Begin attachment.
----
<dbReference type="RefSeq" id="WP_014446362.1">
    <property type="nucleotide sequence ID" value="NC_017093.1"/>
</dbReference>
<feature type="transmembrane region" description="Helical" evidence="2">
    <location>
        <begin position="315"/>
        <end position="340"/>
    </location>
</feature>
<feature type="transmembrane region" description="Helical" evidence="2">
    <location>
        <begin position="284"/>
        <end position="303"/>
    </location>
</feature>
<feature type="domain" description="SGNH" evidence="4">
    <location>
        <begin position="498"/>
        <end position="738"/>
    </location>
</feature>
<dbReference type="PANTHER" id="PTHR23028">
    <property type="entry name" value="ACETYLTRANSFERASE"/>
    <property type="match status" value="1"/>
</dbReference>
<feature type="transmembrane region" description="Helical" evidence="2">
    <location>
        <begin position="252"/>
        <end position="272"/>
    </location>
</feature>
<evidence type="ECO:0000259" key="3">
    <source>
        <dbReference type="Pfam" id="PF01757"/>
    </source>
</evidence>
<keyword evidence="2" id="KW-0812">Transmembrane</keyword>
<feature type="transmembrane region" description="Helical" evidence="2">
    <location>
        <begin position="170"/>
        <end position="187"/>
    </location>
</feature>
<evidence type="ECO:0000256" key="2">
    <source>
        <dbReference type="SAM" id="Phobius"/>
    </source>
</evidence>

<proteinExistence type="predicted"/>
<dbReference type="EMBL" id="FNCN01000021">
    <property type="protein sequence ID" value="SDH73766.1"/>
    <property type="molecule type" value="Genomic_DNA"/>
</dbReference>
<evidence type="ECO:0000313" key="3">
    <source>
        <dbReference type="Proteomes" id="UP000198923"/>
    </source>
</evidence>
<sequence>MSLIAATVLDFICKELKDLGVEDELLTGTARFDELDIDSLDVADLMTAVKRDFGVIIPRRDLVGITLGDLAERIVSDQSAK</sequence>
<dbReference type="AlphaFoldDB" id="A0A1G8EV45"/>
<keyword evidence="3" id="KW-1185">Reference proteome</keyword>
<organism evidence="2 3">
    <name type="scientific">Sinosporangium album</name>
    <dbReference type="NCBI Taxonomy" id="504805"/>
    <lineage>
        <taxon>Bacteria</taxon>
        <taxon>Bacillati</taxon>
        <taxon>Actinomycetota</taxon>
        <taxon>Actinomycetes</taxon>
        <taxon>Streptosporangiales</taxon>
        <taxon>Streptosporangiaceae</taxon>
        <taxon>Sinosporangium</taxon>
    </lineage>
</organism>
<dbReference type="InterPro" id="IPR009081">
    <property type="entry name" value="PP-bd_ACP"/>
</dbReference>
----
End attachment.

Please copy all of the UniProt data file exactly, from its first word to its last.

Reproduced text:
<dbReference type="RefSeq" id="WP_014446362.1">
    <property type="nucleotide sequence ID" value="NC_017093.1"/>
</dbReference>
<feature type="transmembrane region" description="Helical" evidence="2">
    <location>
        <begin position="315"/>
        <end position="340"/>
    </location>
</feature>
<feature type="transmembrane region" description="Helical" evidence="2">
    <location>
        <begin position="284"/>
        <end position="303"/>
    </location>
</feature>
<feature type="domain" description="SGNH" evidence="4">
    <location>
        <begin position="498"/>
        <end position="738"/>
    </location>
</feature>
<dbReference type="PANTHER" id="PTHR23028">
    <property type="entry name" value="ACETYLTRANSFERASE"/>
    <property type="match status" value="1"/>
</dbReference>
<feature type="transmembrane region" description="Helical" evidence="2">
    <location>
        <begin position="252"/>
        <end position="272"/>
    </location>
</feature>
<evidence type="ECO:0000259" key="3">
    <source>
        <dbReference type="Pfam" id="PF01757"/>
    </source>
</evidence>
<keyword evidence="2" id="KW-0812">Transmembrane</keyword>
<feature type="transmembrane region" description="Helical" evidence="2">
    <location>
        <begin position="170"/>
        <end position="187"/>
    </location>
</feature>
<evidence type="ECO:0000256" key="2">
    <source>
        <dbReference type="SAM" id="Phobius"/>
    </source>
</evidence>

<proteinExistence type="predicted"/>
<dbReference type="EMBL" id="FNCN01000021">
    <property type="protein sequence ID" value="SDH73766.1"/>
    <property type="molecule type" value="Genomic_DNA"/>
</dbReference>
<evidence type="ECO:0000313" key="3">
    <source>
        <dbReference type="Proteomes" id="UP000198923"/>
    </source>
</evidence>
<sequence>MSLIAATVLDFICKELKDLGVEDELLTGTARFDELDIDSLDVADLMTAVKRDFGVIIPRRDLVGITLGDLAERIVSDQSAK</sequence>
<dbReference type="AlphaFoldDB" id="A0A1G8EV45"/>
<keyword evidence="3" id="KW-1185">Reference proteome</keyword>
<organism evidence="2 3">
    <name type="scientific">Sinosporangium album</name>
    <dbReference type="NCBI Taxonomy" id="504805"/>
    <lineage>
        <taxon>Bacteria</taxon>
        <taxon>Bacillati</taxon>
        <taxon>Actinomycetota</taxon>
        <taxon>Actinomycetes</taxon>
        <taxon>Streptosporangiales</taxon>
        <taxon>Streptosporangiaceae</taxon>
        <taxon>Sinosporangium</taxon>
    </lineage>
</organism>
<dbReference type="InterPro" id="IPR009081">
    <property type="entry name" value="PP-bd_ACP"/>
</dbReference>